A 1972 set of encyclopedias and a Ronald Reagan biography dating to when he was governor of California are two examples of the outdated and damaged books being removed from the Queen Creek Elementary School library.
The books will eventually be used to help Queen Creek area adult and student English language learners with their reading skills.
About 500 books have been removed from the library so far, and Amy Pritts, the school's new librarian, is only halfway through the purge.
"We're going through every shelf and trying to really make sure we have what we need on the shelf," principal Sheri Horton said. "We're making sure we have books with accurate information. We have a lot of donated books, and some were extremely old and not real accurate in their information."
The books are being replaced with $14,000 worth of new library books, many of them hard library-bound copies with lifetime warranties.
"It's such a cleaner look and easier for the kids to go through," Pritts said. "Ultimately, I would love to have the library filled with those hard-bound editions."
The library's newest editions include two sets of 2007-08 encyclopedias, and a full set of the ever-popular "Harry Potter," "Junie B. Jones" and "Magic Treehouse" series books.
The students also have a replenished reference section, including new historical fiction and updated books on the states and planets.
"The kids are very excited every time we get a shipment of new books," Horton said. "They're ready to go to the library and check out the new books. Through this process it has really encouraged the kids to pick up a book and read."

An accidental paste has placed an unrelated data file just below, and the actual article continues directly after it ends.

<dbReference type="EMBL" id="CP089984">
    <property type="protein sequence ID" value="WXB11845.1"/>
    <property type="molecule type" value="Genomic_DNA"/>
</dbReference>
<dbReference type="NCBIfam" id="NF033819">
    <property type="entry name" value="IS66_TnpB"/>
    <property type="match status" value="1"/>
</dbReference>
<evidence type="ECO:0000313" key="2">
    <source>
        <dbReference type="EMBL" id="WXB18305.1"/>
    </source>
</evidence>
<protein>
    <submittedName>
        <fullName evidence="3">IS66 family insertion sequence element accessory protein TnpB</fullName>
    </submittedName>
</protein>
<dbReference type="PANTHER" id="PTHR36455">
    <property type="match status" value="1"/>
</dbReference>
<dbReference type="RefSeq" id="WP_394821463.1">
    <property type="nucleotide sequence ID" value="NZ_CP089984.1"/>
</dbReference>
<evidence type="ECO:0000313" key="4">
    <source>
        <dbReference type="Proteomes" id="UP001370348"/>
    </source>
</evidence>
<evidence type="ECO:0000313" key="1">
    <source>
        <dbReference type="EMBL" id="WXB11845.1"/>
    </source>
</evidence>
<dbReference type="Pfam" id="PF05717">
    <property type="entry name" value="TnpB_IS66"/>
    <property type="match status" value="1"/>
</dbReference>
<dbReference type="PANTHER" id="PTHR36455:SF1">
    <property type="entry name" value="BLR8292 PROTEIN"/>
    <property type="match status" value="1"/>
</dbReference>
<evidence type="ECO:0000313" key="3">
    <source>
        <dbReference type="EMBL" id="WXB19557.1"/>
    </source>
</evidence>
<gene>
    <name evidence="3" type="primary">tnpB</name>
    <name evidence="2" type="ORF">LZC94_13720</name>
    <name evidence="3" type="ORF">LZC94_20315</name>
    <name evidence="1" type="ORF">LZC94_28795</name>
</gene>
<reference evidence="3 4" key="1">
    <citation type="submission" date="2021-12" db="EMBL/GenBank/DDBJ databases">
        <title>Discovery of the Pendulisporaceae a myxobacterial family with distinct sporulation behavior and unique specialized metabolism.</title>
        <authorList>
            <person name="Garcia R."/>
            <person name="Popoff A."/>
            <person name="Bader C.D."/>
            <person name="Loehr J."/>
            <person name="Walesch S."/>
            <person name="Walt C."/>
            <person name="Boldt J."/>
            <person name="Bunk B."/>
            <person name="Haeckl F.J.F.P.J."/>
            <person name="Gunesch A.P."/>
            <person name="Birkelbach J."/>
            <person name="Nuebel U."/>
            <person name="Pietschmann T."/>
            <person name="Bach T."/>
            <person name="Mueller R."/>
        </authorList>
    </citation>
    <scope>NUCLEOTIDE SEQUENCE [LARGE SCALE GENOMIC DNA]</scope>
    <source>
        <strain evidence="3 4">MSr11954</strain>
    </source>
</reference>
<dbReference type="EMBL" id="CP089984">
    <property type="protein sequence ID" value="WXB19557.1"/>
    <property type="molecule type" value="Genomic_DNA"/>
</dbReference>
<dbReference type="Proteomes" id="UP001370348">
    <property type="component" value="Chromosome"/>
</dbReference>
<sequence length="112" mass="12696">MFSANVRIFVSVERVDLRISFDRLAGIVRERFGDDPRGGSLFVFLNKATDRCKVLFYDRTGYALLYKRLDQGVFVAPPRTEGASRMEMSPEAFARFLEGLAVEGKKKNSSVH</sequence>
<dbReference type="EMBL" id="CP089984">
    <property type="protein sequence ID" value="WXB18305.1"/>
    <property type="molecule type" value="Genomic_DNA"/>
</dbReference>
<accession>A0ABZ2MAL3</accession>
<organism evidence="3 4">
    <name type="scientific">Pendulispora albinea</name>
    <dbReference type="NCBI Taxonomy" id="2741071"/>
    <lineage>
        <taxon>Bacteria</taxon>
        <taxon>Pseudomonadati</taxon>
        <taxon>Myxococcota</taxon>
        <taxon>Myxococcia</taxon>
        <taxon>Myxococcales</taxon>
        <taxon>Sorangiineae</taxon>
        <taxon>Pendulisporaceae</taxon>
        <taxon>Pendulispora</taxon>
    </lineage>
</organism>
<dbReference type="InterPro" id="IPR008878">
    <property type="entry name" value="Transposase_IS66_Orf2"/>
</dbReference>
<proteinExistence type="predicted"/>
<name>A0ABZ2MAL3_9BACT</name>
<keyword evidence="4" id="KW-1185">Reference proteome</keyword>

Queen Creek Elementary has one of the largest library collections in the Queen Creek Unified School District. It's also the district's oldest elementary school, opening in 1985, said Candy Cooley, director of facilities.
The district regularly sells old textbooks to a company, but old "library books don't have any value," Cooley said.
The removed books that weren't too damaged will be put to good use. They've been given to the district's migrant education and adult education programs.
Maria Silva, district migrant education director who oversees the two programs, said she will distribute the books through a free book fair in the adult education classes taught daily on the campus of Queen Creek Middle School.
She also will send books home through the home-based migrant family program.
"It will help the students and their parents," Silva said. "A lot of them don't have books at home. This will enhance their literacy."
The district has 175 migrant students and 163 active adult education students. The adult education students are 16 and older, and teachers in the program teach them English and help them earn their GEDs.